General Eisenhower in a jeep, in Europe during World War II (From the Internet)
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Rendering of latest Eisenhower memorial design by Frank Gehry
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Counterproposal by Rodney Mims Cook and Michael Franck
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Plan of the Eisenhower monument site
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Rendering of recently updated Gehry design
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Winning counterproposal by Daniel Cook (no relation to Rodney Mims Cook above)
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Eisenhower at age 17. This photo may become the central image in Gehry's recast iconography for the memorial
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Counterproposal by Sylvester Bartos and Whitley Esteban
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Drawing by Dhiru Thadani, from excellent essay by Thadani analyzing the Gehry proposal and counterproposals. That essay, from the New Urban Network on July 6, may be read here.
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Frank Gehry's proposed modernist design for a memorial to Dwight David Eisenhower on the National Mall is being blasted by a well-aimed (and well-deserved) bombardment.
This summer, Gehry's proposal suffered the indignity of a design competition held to find a classical alternative -- so as to honor Eisenhower more properly. The competition basically said that it's okay to object to the design of the world's most famous architect.
Last week, the National Archives held a forum with Gehry about his design. The proposal is not his typical whirly-swirly concoction. It features a relatively staid, up-and-down set of 80-foot posts upholding metal mesh screens the size of basketball courts (wow!) to display imagery related to Eisenhower.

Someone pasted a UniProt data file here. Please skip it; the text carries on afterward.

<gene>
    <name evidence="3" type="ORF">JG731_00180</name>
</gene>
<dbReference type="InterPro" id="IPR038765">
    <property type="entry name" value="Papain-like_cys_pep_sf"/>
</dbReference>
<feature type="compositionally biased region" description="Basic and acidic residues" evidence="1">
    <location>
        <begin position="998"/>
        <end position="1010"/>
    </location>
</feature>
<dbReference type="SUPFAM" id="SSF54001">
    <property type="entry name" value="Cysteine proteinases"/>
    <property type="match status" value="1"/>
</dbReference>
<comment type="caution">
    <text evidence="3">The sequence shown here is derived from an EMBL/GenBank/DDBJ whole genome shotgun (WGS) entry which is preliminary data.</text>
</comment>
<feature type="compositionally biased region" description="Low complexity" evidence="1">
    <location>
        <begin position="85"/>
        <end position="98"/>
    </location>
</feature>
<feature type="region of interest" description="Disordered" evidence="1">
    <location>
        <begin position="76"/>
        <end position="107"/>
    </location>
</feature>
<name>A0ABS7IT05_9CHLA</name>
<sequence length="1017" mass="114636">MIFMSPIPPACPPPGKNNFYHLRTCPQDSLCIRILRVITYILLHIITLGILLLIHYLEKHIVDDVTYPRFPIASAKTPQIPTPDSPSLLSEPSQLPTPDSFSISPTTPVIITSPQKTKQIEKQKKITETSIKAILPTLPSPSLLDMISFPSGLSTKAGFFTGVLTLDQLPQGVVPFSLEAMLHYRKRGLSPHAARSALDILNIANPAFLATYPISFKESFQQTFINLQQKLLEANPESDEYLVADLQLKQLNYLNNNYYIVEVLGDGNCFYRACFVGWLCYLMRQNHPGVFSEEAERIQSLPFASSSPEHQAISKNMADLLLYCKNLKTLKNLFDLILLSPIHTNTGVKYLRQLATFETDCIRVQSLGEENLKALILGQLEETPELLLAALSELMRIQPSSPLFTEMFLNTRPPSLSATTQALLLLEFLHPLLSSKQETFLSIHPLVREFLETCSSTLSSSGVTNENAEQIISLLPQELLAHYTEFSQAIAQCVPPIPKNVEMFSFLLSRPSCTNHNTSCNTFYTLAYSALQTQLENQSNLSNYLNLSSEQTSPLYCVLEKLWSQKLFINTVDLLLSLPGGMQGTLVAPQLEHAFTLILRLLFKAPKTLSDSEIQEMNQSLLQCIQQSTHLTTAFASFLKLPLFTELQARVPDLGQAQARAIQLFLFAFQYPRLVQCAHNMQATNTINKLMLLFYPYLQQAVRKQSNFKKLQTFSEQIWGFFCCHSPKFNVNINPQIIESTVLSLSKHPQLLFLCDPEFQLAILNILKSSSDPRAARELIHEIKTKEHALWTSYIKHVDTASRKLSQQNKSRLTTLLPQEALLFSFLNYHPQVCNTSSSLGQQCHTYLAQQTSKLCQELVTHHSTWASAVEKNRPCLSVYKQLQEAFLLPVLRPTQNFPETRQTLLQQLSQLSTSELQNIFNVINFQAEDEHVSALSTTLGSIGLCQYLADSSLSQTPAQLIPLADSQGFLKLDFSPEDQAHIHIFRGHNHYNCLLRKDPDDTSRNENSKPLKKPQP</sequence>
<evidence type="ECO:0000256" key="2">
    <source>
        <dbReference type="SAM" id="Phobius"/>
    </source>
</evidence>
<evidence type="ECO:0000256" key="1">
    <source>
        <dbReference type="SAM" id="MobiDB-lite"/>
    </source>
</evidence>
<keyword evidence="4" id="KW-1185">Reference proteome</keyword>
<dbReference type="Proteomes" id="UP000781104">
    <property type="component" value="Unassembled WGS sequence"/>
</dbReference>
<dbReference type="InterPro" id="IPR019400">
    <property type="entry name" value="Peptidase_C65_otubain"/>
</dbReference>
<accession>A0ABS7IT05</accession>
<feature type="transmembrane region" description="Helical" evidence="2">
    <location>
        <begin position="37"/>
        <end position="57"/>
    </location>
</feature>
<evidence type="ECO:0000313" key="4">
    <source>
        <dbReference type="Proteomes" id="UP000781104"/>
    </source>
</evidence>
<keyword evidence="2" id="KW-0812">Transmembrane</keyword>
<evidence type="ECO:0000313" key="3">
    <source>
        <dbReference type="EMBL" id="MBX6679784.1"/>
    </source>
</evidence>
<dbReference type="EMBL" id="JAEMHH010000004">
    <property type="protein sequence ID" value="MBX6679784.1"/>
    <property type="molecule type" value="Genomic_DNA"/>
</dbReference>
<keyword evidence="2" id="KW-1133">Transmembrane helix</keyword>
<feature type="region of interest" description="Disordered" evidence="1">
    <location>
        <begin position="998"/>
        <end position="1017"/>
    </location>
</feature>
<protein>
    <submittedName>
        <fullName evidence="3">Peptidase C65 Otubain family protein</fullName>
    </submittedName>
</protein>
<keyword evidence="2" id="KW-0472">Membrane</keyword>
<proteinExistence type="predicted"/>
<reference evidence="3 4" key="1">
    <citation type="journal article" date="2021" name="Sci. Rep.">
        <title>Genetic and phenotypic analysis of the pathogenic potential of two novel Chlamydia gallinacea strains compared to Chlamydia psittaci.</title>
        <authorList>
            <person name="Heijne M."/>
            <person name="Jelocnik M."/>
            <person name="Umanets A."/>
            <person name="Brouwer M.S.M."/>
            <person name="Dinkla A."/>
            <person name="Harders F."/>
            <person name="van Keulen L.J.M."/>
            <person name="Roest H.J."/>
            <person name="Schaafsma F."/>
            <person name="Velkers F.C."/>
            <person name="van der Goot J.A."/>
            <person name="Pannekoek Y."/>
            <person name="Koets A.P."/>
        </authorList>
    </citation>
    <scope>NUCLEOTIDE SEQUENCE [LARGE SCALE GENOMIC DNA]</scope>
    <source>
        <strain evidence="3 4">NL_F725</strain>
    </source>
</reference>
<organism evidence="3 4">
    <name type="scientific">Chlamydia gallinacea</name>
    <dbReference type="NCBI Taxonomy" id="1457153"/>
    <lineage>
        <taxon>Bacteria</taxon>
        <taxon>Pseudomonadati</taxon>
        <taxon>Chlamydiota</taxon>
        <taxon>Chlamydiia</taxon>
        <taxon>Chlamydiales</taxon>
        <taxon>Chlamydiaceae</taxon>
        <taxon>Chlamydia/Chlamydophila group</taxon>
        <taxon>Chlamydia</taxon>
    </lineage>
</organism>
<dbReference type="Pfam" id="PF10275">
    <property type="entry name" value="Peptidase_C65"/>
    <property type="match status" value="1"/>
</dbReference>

Still, the forum audience peppered Gehry with hostile questions. Though he is more used to being fawned over than criticized, this was no big surprise. America has a long history of honoring its heroes in a grand manner. Kicking tradition in the shins, as the Gehry design does, was sure to raise a lot of eyebrows.
But it did not end there. The National Capital Planning Commission -- which must approve the Gehry design before it is built -- has also raised some difficult questions.
The Associated Press reported "strong reservations" among commission members about the scale of the posts, and the size of the mesh screens, which could block views to and from the U.S. Department of Education, across the street, not to mention views of the U.S. Capitol down Maryland Avenue. Also noted was Gehry's apparent desire to play down Ike's military career and play up his Kansas roots. [AP's report from Washington Post is here.]
Now the Eisenhower family itself has joined the chorus of criticism. Last week, the general's three granddaughters called for a pause in the memorial's design process.
Susan Eisenhower and her sisters Anne and Mary Jean issued a statement saying that they "are concerned about the concept for the memorial, as well as the scope and scale of it. We feel that now is the time to get these elements right -- before any final design approvals are given and before any ground is broken."